]. Although this recommendation was based on the results of the ERA 223 trial [
      • Smith M.
      • Parker C.
      • Saad F.
      • Miller K.
      • Tombal B.
      • Ng Q.S.
      • et al.
      Addition of radium-223 to abiraterone acetate and prednisone or prednisolone in patients with castration-resistant prostate cancer and bone metastases (ERA 223): a randomised, double-blind, placebo-controlled, phase 3 trial.
      ], many concerns have been raised about the potential missing opportunity to benefit from 223Ra therapy for many patients with mCRPC who are more likely to have developed visceral disease [
      • O'Sullivan J.M.
      • Heinrich D.
      • James N.D.
      • Nilsson S.
      • Ost P.
      • Parker C.C.
      • et al.
      The case against the European Medicines agency's change to the label for radium-223 for the treatment of metastatic castration-resistant prostate cancer.
      ]. We aim for our findings to establish the use of 223Ra in the patient population considered here and to drive development of further studies.
      One of the limitations of this study is the lack of baseline information of AR-V7 expression for 12 patients (23.1%). Another limitation is the small sample size, which precludes establishing an association between AR-V7 expression and survival. Nevertheless, AR-V7(+) patients had higher PSA values and more metastases, highlighting the prognostic value of AR-V7 status. Finally, the single-arm design prevents comparison of findings with patients who did not receive 223Ra. However, this study also presents several strengths. First, the long follow-up time of up to 18 months for some patients allowed to adequately evaluate safety and tolerability of 223Ra. Second, this is the first clinical trial using 223Ra focused on patients with mCRPC and asymptomatic BMs, showing the role that AR-V7 plays in OS.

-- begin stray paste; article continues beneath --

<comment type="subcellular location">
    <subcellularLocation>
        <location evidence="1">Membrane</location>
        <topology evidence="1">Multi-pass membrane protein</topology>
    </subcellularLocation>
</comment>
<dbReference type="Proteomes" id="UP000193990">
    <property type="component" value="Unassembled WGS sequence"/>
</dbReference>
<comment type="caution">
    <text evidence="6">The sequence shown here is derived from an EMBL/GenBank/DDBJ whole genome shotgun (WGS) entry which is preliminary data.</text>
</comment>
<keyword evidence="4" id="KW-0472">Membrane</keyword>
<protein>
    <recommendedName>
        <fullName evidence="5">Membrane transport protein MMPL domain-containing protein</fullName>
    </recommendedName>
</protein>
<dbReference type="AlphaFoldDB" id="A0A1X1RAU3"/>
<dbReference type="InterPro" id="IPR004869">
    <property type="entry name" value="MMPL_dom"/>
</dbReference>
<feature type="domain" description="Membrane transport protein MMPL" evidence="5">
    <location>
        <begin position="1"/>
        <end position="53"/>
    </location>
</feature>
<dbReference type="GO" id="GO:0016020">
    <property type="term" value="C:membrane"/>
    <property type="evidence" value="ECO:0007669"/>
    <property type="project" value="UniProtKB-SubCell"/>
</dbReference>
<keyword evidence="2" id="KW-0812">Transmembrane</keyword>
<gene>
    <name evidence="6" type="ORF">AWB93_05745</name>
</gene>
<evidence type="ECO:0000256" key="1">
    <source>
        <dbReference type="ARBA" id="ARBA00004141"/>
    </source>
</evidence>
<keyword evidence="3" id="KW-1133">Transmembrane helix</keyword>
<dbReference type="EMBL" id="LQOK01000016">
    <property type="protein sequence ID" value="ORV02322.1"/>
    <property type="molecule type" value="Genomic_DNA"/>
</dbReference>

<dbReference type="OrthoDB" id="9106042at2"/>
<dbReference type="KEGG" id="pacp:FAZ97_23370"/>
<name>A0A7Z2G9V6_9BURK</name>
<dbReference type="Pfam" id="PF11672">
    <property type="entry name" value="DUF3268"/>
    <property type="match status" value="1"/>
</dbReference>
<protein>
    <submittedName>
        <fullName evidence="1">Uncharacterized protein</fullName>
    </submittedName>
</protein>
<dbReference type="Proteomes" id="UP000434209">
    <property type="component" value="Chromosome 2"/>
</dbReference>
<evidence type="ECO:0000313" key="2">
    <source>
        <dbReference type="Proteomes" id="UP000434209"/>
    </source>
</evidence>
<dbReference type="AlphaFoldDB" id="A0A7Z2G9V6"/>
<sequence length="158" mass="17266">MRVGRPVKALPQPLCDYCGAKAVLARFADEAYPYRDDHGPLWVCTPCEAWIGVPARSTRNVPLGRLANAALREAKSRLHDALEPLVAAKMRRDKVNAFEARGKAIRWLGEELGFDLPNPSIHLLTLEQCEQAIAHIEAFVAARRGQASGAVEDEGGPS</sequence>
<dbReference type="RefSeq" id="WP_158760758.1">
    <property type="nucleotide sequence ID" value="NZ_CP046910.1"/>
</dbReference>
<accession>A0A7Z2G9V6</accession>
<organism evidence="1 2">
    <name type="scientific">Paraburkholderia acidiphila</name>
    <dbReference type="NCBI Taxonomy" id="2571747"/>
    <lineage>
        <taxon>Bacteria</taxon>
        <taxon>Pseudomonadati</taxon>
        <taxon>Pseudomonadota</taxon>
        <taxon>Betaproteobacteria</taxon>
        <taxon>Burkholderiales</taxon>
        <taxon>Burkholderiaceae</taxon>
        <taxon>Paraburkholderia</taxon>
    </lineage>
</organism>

In conclusion, 223Ra seems to be a reasonable treatment for patients with mCRPC and asymptomatic BMs who have progressed on abiraterone acetate or enzalutamide. AR-V7 expression in CTCs was significantly associated with OS but not with rPFS although, due to the limited sample size, these findings should be considered as hypothesis-generating and interpreted cautiously. Over the treatment course with 223Ra, some patients experienced a reduction in CTC count and a switch in AR-V7 expression, which should be further explored in larger studies to assess their prognostic value.

      Author contributions

      Joan Carles, Miguel Sampayo-Cordero, and Andrea Malfettone had full access to all the data in the study and take responsibility for the integrity of the data and the accuracy of the data analysis.
      Study concept and design: Joan Carles.
      Acquisition of data: Miguel Sampayo-Cordero.